It’s that world and its unusual denizens which gets its hooks in you, not the plot. Fast-talking impish historians that live at the end of time; love-sick felines that need to be set up on a date, an elemental realm in chaos, presided over by a fat snowman king - there are so many curiosities to be found in Rivellon that it’s a wonder heroes actually have the time to save the world. 

I’m being a bit slapdash by saying “heroes”, because Source Hunters aren’t particularly heroic. The order itself seems fairly tyrannical, though ostensibly for good reason, and both protagonists can be friendly do-gooders, mercenary money grubbers or merciless cogs in the Source hunting machine.

Novelly, both of these not-really-heroes are equally important and influential. Lesser companions can join the party - two at the moment with more on the way - but the original two party members are both main characters. It’s a perfect setup for a co-op game, allowing each player to have their say and go off and do their own thing, never making one or the other feel like a minion or sidekick.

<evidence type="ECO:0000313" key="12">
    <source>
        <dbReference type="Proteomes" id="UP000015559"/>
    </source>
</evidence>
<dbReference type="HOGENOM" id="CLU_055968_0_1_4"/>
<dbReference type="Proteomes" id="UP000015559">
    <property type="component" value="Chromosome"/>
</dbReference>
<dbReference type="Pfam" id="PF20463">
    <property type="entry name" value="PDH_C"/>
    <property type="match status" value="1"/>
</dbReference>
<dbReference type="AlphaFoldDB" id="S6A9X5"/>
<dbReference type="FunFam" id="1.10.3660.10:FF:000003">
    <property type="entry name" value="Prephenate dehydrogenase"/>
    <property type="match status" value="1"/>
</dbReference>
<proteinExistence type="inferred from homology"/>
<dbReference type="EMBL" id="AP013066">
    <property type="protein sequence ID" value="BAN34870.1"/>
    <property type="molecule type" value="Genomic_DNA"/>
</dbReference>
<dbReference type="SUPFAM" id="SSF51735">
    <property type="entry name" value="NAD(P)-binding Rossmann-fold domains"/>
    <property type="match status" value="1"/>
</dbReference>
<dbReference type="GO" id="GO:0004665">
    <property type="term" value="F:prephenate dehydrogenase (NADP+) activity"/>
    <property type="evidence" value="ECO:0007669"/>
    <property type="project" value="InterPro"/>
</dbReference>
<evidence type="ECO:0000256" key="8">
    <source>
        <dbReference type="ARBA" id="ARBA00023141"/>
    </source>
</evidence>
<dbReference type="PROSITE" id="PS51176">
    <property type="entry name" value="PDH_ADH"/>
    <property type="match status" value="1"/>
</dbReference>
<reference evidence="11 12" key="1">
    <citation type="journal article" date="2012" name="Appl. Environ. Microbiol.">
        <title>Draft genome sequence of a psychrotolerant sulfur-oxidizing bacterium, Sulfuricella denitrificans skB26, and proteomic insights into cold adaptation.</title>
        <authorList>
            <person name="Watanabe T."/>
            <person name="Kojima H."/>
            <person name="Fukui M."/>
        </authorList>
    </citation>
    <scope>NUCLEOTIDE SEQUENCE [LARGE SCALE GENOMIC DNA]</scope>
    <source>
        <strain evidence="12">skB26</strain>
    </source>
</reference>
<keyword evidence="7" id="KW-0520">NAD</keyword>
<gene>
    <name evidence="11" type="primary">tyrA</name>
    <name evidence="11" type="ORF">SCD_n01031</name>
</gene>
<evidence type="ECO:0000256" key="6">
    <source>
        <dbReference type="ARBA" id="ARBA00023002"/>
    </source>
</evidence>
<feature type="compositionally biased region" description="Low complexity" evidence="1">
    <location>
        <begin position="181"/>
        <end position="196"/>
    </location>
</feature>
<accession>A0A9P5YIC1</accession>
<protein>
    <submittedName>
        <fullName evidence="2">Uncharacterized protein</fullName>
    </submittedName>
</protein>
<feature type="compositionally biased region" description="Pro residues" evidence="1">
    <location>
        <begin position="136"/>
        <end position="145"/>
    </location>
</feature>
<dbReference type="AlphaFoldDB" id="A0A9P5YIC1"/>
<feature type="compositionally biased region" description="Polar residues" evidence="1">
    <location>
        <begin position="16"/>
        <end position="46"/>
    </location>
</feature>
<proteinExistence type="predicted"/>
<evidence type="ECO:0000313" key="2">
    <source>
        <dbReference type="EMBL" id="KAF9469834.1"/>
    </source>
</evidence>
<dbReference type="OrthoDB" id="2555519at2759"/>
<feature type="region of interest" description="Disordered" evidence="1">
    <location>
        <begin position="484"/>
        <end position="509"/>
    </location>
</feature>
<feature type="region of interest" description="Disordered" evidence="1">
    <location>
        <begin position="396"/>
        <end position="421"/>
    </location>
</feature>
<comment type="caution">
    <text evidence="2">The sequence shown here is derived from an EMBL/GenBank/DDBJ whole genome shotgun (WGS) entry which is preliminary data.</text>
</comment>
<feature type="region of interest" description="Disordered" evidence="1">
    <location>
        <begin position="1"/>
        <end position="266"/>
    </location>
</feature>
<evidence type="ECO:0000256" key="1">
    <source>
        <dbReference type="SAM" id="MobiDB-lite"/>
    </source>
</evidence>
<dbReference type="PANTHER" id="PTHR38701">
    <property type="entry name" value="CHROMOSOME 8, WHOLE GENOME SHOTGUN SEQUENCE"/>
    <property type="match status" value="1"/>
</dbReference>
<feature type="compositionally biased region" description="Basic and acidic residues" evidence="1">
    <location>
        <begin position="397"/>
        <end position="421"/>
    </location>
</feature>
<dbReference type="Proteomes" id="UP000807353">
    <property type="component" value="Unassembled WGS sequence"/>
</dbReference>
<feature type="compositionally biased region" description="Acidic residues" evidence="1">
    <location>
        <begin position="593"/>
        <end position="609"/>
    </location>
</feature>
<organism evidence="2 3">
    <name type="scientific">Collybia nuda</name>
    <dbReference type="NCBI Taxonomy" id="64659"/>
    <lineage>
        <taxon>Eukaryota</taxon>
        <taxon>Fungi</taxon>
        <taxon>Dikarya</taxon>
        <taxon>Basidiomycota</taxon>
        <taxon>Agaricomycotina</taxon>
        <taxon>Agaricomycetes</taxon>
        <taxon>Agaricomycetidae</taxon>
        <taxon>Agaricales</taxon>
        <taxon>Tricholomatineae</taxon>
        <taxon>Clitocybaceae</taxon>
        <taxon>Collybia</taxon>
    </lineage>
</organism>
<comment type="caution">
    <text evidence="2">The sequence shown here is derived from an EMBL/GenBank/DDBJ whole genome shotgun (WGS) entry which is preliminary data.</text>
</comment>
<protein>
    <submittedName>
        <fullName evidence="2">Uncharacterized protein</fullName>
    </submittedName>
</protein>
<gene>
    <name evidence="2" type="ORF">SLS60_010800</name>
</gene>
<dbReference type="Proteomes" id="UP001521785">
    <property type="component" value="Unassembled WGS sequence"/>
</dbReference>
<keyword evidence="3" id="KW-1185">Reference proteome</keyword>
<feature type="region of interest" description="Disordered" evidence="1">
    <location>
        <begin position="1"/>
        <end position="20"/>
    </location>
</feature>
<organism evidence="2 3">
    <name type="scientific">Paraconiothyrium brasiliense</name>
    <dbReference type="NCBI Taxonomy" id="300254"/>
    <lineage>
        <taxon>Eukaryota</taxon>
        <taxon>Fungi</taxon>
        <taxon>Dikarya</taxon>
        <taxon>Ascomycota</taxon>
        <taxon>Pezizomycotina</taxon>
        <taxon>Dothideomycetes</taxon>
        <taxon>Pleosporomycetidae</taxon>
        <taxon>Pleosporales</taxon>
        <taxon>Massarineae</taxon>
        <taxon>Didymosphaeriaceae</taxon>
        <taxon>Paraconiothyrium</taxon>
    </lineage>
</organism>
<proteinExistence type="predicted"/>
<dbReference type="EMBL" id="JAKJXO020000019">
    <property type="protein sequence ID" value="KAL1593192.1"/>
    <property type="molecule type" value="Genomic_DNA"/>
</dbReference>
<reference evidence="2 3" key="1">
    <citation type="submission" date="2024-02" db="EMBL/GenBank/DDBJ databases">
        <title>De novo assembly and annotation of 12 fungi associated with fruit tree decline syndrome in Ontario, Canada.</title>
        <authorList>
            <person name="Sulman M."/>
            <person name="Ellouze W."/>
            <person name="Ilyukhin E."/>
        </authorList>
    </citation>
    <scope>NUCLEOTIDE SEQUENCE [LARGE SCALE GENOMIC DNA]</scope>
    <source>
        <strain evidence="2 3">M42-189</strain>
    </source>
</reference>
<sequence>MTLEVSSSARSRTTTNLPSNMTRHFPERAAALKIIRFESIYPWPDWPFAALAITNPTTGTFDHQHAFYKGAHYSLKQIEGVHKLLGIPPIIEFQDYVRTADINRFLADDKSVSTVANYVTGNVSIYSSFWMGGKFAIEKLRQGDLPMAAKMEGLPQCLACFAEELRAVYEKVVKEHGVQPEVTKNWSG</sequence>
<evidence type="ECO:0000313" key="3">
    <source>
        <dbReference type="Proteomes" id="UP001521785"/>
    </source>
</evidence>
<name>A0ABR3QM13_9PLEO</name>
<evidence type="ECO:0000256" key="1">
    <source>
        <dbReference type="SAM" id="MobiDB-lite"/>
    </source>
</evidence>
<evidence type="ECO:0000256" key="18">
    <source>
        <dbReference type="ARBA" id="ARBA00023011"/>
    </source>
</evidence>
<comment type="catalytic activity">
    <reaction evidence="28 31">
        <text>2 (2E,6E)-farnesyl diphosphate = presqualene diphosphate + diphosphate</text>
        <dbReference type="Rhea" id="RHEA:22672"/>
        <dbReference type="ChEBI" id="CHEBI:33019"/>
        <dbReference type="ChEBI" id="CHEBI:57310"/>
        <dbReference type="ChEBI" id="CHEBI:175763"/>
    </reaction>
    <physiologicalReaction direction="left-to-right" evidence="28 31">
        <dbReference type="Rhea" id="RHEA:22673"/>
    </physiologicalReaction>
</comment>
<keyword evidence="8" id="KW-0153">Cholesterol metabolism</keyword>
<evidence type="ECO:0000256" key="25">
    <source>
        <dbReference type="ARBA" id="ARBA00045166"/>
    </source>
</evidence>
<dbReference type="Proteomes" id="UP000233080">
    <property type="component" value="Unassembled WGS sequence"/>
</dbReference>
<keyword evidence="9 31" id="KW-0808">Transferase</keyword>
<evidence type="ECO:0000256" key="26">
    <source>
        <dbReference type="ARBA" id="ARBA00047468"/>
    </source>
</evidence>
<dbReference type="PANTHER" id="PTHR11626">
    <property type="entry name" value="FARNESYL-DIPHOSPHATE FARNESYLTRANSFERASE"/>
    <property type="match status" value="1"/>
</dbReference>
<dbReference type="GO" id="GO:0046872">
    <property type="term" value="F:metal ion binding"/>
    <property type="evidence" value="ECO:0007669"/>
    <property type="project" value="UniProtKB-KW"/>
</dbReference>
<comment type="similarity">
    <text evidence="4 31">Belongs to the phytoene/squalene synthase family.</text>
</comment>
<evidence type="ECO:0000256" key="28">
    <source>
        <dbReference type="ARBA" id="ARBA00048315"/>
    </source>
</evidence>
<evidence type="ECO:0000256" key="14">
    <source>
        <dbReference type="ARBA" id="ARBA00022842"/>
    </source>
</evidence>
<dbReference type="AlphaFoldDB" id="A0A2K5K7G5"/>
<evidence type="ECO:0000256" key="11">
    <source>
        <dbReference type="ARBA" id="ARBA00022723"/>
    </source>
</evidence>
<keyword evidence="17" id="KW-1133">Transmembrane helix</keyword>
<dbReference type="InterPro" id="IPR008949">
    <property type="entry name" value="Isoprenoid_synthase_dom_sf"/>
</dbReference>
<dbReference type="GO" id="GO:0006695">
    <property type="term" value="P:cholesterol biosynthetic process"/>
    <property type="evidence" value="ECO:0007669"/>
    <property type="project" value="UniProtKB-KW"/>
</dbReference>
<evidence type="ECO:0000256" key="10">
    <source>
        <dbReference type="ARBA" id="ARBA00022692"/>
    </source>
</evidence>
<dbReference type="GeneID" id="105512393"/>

When playing alone, however, there are a few hiccups, but thankfully only when it comes to dialogue choices - though they can still have quite the impact. Both Source Hunters get a say when it comes to decisions both important and mundane. An NPC might ask for assistance, and while controlling Source Hunter 1 - whose default is a burly fellow named Roderick - I can agree to help this NPC out, because I’m just that sort of guy. But then my fellow Source Hunter gets to chime in, and she - Scarlett, if you choose the default character - might have other plans entirely. If she does, then a game of rock, paper, scissors must be played out, with the winner getting the final say.